Condensate Drainage

Heat pump air handler located attic with drip pan. Condensate and pan drain pipes connect to a copper plumbing vent. Quality HVAC work!

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wow you don’t see cooper vent much now days was it a commercial Building

“The secondary condensate port was not plumbed to the attic drain pan. As a result, when the primary drain line becomes clogged, the condensate inside the air handler has no path to escape. It will rise in the air handler cabinet until it finds a seam in which to seep out, and may cause rust inside the cabinet. In the worst case scenario, the water may rise until it travels down a duct and will cause ceiling damage when it escapes out a duct seam. We recommend that the secondary port be plumbed to the bottom of the drain pan. Immediate service is not critical and can wait until the next scheduled maintenance.”

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Correct, but the drip pan drain should terminate at a conspicuous location. I also called out the vent pipe connection as non standard.

I struggle with that when there is a float switch present. With a float switch, a pan drain isn’t even required. But if it’s there, it should be installed correctly I suppose. (One solution in your case is to remove the pan drain altogether, which I wouldn’t want to do.)

So what if there is only one visible drain line, attic installation, and it is at exterior of home?

If that’s the primary, I would certainly call that out as unorthodox. While there is no specific rule against it, it will cause discoloration to the roof and is just generally unsightly.

So in this setup you wouldn’t recommend a secondary?

Where damage may occur, you always need a pan with either a float switch, an auxiliary pan drain, or both.

Around here its common practice for drain line to run into the sewer lines. With a larger trap on the condesate line, it should not pose an issue unless you have a back up (then there is poo in the coil). But with both lines running into the vent, both drains should have traps on them.

Many times I see just one line, and a float switch.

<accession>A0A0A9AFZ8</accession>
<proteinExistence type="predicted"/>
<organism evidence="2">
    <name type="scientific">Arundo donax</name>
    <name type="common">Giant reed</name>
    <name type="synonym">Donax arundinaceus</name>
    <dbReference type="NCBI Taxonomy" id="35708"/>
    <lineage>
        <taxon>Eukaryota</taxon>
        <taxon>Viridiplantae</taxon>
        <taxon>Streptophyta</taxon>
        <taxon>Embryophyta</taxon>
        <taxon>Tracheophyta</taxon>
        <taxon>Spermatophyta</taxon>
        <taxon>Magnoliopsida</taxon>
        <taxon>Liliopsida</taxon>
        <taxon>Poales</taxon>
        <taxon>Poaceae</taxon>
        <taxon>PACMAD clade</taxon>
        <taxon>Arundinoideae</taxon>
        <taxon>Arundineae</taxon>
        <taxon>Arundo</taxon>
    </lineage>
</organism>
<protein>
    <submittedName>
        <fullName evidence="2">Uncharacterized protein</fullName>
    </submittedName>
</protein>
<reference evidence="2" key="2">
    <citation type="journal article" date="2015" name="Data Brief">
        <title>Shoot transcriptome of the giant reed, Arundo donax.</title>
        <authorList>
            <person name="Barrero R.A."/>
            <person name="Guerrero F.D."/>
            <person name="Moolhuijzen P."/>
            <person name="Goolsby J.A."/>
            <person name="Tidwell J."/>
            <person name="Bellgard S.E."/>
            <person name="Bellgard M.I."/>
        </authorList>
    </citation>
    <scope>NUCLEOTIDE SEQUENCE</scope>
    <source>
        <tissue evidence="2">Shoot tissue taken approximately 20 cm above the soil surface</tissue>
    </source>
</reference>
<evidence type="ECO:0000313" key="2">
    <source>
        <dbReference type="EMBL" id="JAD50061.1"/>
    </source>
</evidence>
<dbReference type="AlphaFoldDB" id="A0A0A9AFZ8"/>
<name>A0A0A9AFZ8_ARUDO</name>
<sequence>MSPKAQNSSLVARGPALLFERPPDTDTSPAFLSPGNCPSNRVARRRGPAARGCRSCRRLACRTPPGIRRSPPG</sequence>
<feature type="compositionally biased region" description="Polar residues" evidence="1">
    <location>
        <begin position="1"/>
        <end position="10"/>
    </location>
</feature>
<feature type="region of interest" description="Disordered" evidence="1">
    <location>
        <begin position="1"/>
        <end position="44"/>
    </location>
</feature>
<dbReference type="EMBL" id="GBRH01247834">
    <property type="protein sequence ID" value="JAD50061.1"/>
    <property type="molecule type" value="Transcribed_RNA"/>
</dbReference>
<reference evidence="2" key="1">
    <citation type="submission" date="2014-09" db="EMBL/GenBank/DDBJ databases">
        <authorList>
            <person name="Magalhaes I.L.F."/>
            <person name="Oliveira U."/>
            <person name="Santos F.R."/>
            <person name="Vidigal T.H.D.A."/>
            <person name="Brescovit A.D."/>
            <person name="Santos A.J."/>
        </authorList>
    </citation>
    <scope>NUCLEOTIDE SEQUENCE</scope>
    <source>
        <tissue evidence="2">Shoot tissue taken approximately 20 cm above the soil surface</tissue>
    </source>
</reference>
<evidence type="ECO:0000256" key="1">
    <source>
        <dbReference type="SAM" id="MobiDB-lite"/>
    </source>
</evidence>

What happens if the trap is dry during the heating season? Float switches can fail, just had one last week that was not functional.

Being common does not necessarily equal being acceptable. Any direct discharge like that into a plumbing vent is never acceptable.

Putting a trap on a pan drain is absurd. The pan drain is there for emergencies. And think about it…what would the pan drain trap do? The pan itself is open into the attic!

Be careful about making up your own rules and giving people your own solutions. The next inspector in the house, one who understands the codes, will laugh when he hears the homeowner say, “My inspector said all it needed was a larger trap.”

2006 IRC:

"M1411.3.1 Auxiliary and secondary drain systems. In
addition to the requirements of Section M1411.3, a secondary
drain or auxiliary drain pan shall be required for each
cooling or evaporator coil where damage to any building
components will occur as a result of overflow from the
equipment drain pan or stoppage in the condensate drain
piping. Such piping shall maintain a minimum horizontal
slope in the direction of discharge of not less than 1/8 unit
vertical in 12 units horizontal (1-percent slope). Drain piping
shall be a minimum of 3/4-inch (19 mm) nominal pipe
size. One of the following methods shall be used:

  1. An auxiliary drain pan with a separate drain shall be